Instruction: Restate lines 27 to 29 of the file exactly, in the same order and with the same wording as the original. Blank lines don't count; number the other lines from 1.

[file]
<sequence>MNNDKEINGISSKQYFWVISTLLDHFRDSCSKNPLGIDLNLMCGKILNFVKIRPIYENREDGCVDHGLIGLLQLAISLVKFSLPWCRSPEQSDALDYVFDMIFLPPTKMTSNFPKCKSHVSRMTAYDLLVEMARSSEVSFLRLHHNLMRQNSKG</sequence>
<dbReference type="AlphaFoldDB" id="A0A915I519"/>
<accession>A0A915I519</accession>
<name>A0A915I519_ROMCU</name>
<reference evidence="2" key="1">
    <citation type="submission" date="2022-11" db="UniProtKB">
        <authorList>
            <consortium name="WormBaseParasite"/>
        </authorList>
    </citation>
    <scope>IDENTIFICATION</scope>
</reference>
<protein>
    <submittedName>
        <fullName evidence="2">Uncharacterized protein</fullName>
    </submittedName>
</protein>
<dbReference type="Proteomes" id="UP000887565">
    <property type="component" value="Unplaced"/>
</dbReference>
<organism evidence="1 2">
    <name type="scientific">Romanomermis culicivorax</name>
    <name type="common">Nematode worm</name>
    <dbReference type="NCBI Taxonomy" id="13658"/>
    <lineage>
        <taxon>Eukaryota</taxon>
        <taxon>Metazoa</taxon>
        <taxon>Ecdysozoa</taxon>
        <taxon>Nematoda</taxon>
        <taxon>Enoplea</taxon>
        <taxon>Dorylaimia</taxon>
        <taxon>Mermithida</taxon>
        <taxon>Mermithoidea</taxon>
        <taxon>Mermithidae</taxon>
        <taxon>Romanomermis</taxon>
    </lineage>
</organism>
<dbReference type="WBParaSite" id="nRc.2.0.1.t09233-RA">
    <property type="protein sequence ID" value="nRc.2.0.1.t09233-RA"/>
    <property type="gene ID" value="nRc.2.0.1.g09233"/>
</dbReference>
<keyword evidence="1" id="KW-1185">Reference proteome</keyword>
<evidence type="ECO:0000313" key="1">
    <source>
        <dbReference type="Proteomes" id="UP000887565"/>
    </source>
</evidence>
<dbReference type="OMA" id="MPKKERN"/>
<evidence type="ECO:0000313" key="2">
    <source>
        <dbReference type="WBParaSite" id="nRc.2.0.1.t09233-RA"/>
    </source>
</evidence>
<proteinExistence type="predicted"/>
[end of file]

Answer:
        <taxon>Metazoa</taxon>
        <taxon>Ecdysozoa</taxon>
        <taxon>Nematoda</taxon>